Scabby The Rat, Union Protest Icon, Survives Legal Challenge From Trump Appointee

You come at Scabby, you best not miss.
Scabby doing his thing in Chicago.
Scabby doing his thing in Chicago.
Chicago Tribune via Getty Images

Scabby the Rat lives to see another day.

The beloved inflatable rodent, a fixture at U.S. labor protests for decades, survived near-extermination Wednesday when the National Labor Relations Board ruled that the use of Scabby in labor disputes was legal.

The case before the NLRB could have effectively banned Scabby’s presence outside businesses on the grounds that the rat was so off-putting and intimidating as to be “unlawfully coercive.” But the board ultimately found in favor of the International Union of Operating Engineers Local 150, which had deployed the 12-foot rat outside an Indiana RV trade show in 2018.

The target of the union’s protest, RV parts supplier Lippert Components, filed a complaint with the labor board due to the bad publicity drawn by Scabby. But in a 3-1 decision, the board ruled to dismiss the complaint, saying that to do otherwise could infringe on the union’s First Amendment rights. (The board typically has five members, but one seat is vacant.)

“[T]he courts have consistently deemed banners and inflatable rats to fall within the realm of protected speech, rather than that of intimidation,” the board’s chair, Lauren McFerran, wrote in her decision, saying her position was consistent with NLRB precedent.

“The decision appears to put an end to the war against Scabby started under former President Donald Trump.”

Republican board members often side with businesses in contentious cases, but McFerran was joined by two GOP members in her opinion: Marvin Kaplan and John Ring. The other board member, Republican William Emanuel, dissented, ruling that the use of Scabby violated the National Labor Relations Act.

The decision appears to put an end to the war against Scabby started under former President Donald Trump. The Trump-appointed NLRB general counsel, Peter Robb, had wanted to ban Scabby’s use under certain circumstances. The general counsel acts as a quasi-prosecutor and brings cases on behalf of unions and employers before the board.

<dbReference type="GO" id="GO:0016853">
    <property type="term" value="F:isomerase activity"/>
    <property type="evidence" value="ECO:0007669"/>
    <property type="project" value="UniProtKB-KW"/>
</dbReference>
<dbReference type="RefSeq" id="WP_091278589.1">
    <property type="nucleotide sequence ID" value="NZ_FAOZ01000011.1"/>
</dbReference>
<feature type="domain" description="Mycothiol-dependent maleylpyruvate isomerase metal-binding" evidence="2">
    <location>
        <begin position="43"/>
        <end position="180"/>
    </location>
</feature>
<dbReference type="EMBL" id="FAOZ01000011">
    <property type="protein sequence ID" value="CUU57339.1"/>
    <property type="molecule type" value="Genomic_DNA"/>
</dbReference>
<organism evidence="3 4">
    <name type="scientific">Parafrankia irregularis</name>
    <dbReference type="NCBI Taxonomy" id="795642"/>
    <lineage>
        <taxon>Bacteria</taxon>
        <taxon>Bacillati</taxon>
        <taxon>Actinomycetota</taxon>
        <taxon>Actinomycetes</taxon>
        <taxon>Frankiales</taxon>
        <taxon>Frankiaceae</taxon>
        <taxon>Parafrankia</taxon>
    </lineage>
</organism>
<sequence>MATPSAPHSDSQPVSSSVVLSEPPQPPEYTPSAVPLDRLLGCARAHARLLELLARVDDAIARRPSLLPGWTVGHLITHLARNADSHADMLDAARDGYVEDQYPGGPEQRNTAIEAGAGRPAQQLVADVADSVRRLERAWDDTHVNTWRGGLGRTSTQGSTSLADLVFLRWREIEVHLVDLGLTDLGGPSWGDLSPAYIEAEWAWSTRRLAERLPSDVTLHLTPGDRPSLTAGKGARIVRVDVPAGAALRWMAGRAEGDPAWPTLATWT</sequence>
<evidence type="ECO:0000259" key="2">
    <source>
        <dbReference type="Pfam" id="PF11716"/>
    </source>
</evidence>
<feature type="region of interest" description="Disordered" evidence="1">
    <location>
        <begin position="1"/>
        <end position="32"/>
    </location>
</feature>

In the Lippert case, Robb argued that Scabby’s deployment was unlawful because Lippert Components was a “neutral” employer ― that is, the union’s members didn’t work for Lippert but for a business that had a relationship with Lippert. Under Robb’s argument, posting Scabby at the RV show amounted to an illegal “secondary boycott.”

Due to the significance of the case, the labor board invited interested parties to submit briefs arguing for or against the legality of Scabby.

Unions were concerned not just for their beloved Scabby but for broader First Amendment rights during labor protests. Robb had pursued at least one other complaint against a union over the use of an inflatable rat.

In a precedent-setting move, President Joe Biden fired Robb at the urging of unions on his very first day in office. Biden replaced Robb in a temporary capacity with Peter Sung Ohr, a longtime NLRB official. Ohr soon moved to withdraw the Scabby-related complaints pursued by his predecessor, saying they were a “waste of valuable agency resources.”

Biden’s nominee to replace Ohr as general counsel, union attorney Jennifer Abruzzo, was confirmed Wednesday by the Senate on a party-line vote of 51-50, with Vice President Kamala Harris casting the tie-breaker. Republicans were furious that Biden ousted Robb before Robb’s term was over, and not a single GOP senator voted in favor of Abruzzo’s nomination as general counsel.

Biden has already nominated two new members to the five-person board and can flip control to Democrats by the end of the summer.

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